Immigrant families account for 61 million people in the U.S., according to research released Monday that raises questions about the extent to which immigration affects everything from schools to congested cities to the future of Social Security.
The level marks a staggering increase over the past 45 years, from 13.5 million in 1970, according to the Center for Immigration Studies, which crunched the numbers based on Census Bureau data from December.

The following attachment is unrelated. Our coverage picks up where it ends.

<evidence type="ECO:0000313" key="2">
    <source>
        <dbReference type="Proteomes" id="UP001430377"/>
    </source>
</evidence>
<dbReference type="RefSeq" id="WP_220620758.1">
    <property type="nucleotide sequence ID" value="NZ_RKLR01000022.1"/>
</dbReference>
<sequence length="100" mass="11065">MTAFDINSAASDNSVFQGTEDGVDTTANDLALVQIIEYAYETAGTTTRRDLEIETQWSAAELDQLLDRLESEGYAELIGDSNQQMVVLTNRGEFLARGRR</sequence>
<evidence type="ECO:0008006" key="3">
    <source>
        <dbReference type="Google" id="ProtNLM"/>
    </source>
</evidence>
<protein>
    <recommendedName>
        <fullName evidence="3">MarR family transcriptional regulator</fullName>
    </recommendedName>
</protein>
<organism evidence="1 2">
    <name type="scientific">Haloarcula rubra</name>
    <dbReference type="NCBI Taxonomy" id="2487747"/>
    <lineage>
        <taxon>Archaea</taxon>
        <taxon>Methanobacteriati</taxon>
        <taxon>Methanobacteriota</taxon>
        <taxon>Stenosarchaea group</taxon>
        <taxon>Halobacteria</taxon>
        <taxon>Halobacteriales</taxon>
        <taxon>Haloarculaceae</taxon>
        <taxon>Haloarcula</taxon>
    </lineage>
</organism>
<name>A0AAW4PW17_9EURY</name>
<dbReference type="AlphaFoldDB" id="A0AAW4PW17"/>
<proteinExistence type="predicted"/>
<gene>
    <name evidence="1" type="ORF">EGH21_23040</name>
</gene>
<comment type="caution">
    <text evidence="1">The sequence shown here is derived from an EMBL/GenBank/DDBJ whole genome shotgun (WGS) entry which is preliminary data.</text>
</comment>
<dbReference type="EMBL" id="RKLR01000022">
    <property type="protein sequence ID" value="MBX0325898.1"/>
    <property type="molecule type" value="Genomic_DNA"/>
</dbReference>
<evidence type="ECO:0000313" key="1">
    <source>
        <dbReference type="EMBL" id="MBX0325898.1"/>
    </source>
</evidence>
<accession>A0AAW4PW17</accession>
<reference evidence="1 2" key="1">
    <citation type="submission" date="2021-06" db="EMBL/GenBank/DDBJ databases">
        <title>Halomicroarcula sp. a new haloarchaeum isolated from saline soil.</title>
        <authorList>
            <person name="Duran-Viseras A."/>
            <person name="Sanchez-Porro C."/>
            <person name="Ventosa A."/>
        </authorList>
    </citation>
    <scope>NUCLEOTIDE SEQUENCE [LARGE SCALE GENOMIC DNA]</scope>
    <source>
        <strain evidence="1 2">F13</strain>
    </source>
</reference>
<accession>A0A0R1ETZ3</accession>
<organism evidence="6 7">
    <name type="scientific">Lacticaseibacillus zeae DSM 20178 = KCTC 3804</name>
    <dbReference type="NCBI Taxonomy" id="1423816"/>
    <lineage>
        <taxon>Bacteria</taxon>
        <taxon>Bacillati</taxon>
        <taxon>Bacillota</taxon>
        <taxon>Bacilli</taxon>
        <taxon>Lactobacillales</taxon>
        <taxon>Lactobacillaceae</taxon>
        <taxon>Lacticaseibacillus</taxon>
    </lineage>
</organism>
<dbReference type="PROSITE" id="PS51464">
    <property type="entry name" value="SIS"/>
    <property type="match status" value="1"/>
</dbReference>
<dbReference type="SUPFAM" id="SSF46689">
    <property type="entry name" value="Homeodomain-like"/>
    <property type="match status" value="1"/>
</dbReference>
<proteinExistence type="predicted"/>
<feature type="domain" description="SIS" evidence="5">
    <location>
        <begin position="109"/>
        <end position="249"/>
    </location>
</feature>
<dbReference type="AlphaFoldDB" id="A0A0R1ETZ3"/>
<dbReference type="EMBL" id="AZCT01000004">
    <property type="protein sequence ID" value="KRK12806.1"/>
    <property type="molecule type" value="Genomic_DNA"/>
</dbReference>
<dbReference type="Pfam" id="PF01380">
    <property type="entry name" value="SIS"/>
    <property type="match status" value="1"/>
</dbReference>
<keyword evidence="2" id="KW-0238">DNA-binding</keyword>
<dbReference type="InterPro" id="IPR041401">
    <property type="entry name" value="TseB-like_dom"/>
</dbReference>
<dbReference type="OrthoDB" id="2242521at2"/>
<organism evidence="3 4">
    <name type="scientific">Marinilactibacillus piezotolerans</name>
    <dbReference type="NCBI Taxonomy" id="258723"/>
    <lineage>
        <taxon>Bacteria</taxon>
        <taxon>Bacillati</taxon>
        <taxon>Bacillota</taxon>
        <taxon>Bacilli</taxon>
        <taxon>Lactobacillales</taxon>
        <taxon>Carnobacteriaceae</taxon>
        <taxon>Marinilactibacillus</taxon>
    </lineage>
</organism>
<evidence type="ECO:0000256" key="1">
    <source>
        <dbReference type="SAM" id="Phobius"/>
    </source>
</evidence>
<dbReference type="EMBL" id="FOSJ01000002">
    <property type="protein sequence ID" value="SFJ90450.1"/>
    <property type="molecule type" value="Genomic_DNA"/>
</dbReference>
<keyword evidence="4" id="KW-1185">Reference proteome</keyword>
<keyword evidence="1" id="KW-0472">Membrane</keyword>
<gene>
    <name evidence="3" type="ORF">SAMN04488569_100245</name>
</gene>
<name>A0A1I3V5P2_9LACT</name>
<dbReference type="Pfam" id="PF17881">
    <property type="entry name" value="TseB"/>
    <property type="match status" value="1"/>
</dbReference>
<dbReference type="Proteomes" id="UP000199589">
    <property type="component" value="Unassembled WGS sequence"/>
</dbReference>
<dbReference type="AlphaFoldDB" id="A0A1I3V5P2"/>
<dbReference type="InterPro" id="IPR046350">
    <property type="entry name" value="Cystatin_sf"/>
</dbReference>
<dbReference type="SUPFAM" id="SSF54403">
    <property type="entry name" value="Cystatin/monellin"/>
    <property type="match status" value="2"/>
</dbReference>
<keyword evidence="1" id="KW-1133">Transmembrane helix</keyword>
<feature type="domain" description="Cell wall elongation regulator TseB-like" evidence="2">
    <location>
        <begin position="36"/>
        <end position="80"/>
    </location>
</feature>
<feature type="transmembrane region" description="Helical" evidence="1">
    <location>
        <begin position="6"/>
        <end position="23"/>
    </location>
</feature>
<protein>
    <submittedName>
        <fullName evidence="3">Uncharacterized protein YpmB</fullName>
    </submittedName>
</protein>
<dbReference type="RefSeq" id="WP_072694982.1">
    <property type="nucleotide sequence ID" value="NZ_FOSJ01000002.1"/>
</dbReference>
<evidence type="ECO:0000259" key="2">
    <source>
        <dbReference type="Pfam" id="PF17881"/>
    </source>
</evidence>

Of those, 45.3 million are legal immigrants and their U.S.-born children, while the rest are illegal immigrants and their children.
Steven A. Camarota, research director at the center, said the numbers should spark a conversation that has been missing from political debate, which has focused too heavily on illegal immigration, missing the much larger share of legal immigrants who are shaping the country.
“The fundamental questions that have to be asked are not even being asked. What is the desirable level of immigration?” he said. “Most immigration is legal. We have 45 million legal immigrants and their kids living in the United States right now. That has enormous implications across public policy.”